“…indirect subsidies… include right to use, equality of conditions, and public media administered by the government in order to disseminate information, as well as “public opinion programs, debates and any political event. They also give rights to a tax exemption for importing up to five vehicles and sound equipments. They entail the right to a free telephone line for offices in the provinces and a 50% discount on electricity each province’s headquarters. They can also carry out fundraising activities without having to pay taxes for official seals that would otherwise cut a percentage from these activities’ earnings. The goods that are imported to be raffled are also free of import taxes. On the other hand, contributors can annually deduct up to US$10,000 donated to political parties or candidates for elected office from their income tax declaration.”[/

    Sonja Lokar points to the success of women’s lobby groups in the Balkans in achieving gender quotas and suggests that by continuing to fund such women’s movements similar successes could be achieved on political financing:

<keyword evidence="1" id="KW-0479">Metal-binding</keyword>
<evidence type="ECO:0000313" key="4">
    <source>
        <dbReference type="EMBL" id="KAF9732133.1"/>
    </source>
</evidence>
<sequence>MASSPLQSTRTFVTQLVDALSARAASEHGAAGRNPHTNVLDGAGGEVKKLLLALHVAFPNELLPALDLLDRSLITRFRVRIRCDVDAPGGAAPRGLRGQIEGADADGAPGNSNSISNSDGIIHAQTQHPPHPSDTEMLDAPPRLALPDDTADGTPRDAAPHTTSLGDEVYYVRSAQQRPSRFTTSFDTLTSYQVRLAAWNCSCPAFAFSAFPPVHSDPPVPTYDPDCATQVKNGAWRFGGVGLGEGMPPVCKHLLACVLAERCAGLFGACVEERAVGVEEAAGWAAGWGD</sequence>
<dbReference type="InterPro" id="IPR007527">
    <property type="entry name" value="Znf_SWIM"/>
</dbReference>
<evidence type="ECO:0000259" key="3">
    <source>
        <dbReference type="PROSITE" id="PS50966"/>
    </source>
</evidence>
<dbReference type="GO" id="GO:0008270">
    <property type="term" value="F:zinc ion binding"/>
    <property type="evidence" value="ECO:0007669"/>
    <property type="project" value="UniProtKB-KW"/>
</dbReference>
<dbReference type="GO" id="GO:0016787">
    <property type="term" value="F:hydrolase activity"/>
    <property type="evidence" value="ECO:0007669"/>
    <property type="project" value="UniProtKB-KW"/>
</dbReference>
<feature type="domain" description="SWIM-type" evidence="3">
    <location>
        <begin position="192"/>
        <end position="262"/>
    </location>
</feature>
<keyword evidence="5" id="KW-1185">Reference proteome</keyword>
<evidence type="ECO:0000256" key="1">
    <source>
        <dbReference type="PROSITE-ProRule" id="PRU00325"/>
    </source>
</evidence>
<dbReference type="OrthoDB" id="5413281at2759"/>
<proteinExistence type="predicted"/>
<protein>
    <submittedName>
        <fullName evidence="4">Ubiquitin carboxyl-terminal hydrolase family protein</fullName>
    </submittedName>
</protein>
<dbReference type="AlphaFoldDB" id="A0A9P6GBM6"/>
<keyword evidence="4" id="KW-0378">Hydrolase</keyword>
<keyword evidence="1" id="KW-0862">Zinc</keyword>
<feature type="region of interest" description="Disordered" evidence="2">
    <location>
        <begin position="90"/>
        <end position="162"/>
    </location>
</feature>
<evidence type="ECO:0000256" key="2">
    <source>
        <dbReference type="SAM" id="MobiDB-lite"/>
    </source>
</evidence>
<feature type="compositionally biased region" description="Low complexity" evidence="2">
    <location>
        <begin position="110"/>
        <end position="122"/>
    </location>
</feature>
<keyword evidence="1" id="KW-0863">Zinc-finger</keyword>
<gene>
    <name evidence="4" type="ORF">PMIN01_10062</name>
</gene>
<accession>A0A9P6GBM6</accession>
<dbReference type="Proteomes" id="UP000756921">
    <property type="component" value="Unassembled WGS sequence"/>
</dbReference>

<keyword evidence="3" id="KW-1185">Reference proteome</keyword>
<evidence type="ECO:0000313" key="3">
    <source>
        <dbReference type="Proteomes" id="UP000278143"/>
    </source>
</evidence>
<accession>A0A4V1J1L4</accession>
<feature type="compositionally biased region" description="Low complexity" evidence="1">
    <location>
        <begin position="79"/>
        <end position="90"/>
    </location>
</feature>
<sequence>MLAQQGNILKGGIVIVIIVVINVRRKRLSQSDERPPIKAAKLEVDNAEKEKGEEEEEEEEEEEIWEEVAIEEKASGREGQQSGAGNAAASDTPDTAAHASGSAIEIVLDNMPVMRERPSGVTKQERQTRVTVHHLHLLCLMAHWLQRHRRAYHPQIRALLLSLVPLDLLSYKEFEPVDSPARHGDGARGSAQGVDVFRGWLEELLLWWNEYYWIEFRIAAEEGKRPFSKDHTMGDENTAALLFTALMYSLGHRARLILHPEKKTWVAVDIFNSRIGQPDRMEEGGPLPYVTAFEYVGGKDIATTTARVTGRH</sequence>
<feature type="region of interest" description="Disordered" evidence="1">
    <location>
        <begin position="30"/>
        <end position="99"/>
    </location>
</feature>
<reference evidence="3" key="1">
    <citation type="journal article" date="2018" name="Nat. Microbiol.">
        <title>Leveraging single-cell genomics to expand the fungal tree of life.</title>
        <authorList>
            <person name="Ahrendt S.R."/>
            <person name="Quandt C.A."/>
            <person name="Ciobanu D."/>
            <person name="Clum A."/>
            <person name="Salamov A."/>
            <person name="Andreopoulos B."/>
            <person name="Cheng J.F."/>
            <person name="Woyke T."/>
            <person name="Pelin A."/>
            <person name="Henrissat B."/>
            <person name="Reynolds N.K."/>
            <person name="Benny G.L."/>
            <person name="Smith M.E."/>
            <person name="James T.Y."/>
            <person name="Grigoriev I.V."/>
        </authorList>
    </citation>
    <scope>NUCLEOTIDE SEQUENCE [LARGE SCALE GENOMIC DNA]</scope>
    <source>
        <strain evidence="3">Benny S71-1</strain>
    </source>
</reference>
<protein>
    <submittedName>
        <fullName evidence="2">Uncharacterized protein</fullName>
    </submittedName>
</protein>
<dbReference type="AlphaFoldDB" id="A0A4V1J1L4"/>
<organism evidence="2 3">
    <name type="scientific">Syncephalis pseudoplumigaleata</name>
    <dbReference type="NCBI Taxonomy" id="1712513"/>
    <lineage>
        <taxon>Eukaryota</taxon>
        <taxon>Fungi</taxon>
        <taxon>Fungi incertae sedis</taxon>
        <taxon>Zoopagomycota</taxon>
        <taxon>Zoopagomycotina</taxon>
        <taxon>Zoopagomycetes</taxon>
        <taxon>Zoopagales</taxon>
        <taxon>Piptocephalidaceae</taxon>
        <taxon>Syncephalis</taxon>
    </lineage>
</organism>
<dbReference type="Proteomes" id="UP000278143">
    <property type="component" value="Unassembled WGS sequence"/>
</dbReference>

“Parties do have open and hidden rules of financial participation of the candidates competing for the eligible places. The more eligible is the place, the higher is the sum to be paid by the candidate. Women, especially the ones with the ideas of gender equality and transformative politics mostly do not have this kind of money… the possible remedy for this problem I see is in the thorough, legally regulated democratization of parliamentary parties… The spending for party campaigns should be thoroughly limited and really monitored and the breaches severely punished… This means that we need a law on political partiers which earmarks a part of the party budget allocated to the party from the public money, to be used for the vigorous, democratic and autonomous functioning of the women’s party organizations and political empowerment and capacity building of women party members…. All candidates on the comparably eligible places should get the same amount of financial support from the party. Free of charge space in public media should be fairly distributed by the law between female and male candidates of each party.” []